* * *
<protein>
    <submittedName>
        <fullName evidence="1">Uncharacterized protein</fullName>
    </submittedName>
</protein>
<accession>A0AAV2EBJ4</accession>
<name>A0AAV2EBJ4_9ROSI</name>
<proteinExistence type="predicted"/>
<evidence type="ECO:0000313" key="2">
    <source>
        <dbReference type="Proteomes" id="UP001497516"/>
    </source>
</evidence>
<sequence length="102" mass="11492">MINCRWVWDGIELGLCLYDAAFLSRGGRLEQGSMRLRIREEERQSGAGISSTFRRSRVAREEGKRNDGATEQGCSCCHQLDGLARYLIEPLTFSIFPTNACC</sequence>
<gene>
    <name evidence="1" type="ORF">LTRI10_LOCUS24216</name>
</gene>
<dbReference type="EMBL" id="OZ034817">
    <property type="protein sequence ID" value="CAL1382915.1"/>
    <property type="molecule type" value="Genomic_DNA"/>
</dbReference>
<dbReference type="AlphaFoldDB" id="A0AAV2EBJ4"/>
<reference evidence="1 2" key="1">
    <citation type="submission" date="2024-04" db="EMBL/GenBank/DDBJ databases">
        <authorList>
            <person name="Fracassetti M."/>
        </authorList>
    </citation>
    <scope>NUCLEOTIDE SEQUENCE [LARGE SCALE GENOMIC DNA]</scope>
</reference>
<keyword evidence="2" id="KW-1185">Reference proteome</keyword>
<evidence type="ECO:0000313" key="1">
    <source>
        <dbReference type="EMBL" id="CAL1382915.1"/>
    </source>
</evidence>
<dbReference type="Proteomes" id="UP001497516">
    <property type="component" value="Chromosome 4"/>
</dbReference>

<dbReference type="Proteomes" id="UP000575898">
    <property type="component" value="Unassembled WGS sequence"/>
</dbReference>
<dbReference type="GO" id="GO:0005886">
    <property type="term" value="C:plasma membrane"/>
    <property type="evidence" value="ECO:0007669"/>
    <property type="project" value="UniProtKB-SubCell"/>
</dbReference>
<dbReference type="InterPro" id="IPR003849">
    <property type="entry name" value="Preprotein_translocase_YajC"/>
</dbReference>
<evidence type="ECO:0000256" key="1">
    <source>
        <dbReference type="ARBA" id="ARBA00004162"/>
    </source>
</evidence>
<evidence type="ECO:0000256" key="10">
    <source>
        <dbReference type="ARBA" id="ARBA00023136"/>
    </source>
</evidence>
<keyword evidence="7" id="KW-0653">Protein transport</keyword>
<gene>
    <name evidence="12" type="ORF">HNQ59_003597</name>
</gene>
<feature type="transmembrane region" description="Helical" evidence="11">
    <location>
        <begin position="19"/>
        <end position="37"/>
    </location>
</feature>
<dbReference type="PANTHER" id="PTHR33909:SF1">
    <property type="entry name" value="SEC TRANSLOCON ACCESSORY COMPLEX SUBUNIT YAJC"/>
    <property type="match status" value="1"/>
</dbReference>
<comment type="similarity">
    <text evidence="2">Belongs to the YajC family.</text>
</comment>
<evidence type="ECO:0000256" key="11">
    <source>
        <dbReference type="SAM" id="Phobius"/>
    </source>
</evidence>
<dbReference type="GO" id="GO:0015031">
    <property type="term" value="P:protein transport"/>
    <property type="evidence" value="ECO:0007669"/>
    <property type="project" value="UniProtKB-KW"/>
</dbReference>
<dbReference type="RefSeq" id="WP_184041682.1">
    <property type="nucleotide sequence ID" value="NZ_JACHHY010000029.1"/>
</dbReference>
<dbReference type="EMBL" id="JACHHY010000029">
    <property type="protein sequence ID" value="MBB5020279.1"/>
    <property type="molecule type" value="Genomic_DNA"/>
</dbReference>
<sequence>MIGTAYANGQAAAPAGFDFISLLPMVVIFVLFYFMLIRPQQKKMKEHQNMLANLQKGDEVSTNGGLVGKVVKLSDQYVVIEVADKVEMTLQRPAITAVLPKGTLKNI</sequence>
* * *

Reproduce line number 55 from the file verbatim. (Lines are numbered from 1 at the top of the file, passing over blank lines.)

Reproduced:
</evidence>